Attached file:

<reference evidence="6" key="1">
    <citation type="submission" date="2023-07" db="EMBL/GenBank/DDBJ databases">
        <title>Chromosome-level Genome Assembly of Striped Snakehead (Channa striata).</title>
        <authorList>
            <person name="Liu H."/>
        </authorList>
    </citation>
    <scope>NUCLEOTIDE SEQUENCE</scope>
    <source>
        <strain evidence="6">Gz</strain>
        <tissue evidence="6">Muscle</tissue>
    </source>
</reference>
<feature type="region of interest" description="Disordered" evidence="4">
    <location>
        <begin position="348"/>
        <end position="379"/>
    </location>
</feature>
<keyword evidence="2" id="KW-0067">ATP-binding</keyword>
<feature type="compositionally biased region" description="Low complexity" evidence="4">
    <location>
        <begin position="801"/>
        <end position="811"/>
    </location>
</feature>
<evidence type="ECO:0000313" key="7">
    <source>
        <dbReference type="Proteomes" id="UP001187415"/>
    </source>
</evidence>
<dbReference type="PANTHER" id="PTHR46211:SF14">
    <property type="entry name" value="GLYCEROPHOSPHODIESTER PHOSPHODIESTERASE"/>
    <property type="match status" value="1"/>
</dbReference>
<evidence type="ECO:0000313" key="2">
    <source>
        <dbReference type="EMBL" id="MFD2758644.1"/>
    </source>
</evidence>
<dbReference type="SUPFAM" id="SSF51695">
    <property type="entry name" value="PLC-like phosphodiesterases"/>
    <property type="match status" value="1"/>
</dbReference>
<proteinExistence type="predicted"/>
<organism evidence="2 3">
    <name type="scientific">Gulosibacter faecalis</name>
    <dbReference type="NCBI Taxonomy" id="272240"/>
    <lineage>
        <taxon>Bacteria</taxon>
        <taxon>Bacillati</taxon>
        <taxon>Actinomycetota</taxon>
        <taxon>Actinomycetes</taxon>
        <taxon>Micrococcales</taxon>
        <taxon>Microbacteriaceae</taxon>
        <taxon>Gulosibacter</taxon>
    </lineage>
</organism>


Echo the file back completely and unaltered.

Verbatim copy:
<reference evidence="6" key="1">
    <citation type="submission" date="2023-07" db="EMBL/GenBank/DDBJ databases">
        <title>Chromosome-level Genome Assembly of Striped Snakehead (Channa striata).</title>
        <authorList>
            <person name="Liu H."/>
        </authorList>
    </citation>
    <scope>NUCLEOTIDE SEQUENCE</scope>
    <source>
        <strain evidence="6">Gz</strain>
        <tissue evidence="6">Muscle</tissue>
    </source>
</reference>
<feature type="region of interest" description="Disordered" evidence="4">
    <location>
        <begin position="348"/>
        <end position="379"/>
    </location>
</feature>
<keyword evidence="2" id="KW-0067">ATP-binding</keyword>
<feature type="compositionally biased region" description="Low complexity" evidence="4">
    <location>
        <begin position="801"/>
        <end position="811"/>
    </location>
</feature>
<evidence type="ECO:0000313" key="7">
    <source>
        <dbReference type="Proteomes" id="UP001187415"/>
    </source>
</evidence>
<dbReference type="PANTHER" id="PTHR46211:SF14">
    <property type="entry name" value="GLYCEROPHOSPHODIESTER PHOSPHODIESTERASE"/>
    <property type="match status" value="1"/>
</dbReference>
<evidence type="ECO:0000313" key="2">
    <source>
        <dbReference type="EMBL" id="MFD2758644.1"/>
    </source>
</evidence>
<dbReference type="SUPFAM" id="SSF51695">
    <property type="entry name" value="PLC-like phosphodiesterases"/>
    <property type="match status" value="1"/>
</dbReference>
<proteinExistence type="predicted"/>
<organism evidence="2 3">
    <name type="scientific">Gulosibacter faecalis</name>
    <dbReference type="NCBI Taxonomy" id="272240"/>
    <lineage>
        <taxon>Bacteria</taxon>
        <taxon>Bacillati</taxon>
        <taxon>Actinomycetota</taxon>
        <taxon>Actinomycetes</taxon>
        <taxon>Micrococcales</taxon>
        <taxon>Microbacteriaceae</taxon>
        <taxon>Gulosibacter</taxon>
    </lineage>
</organism>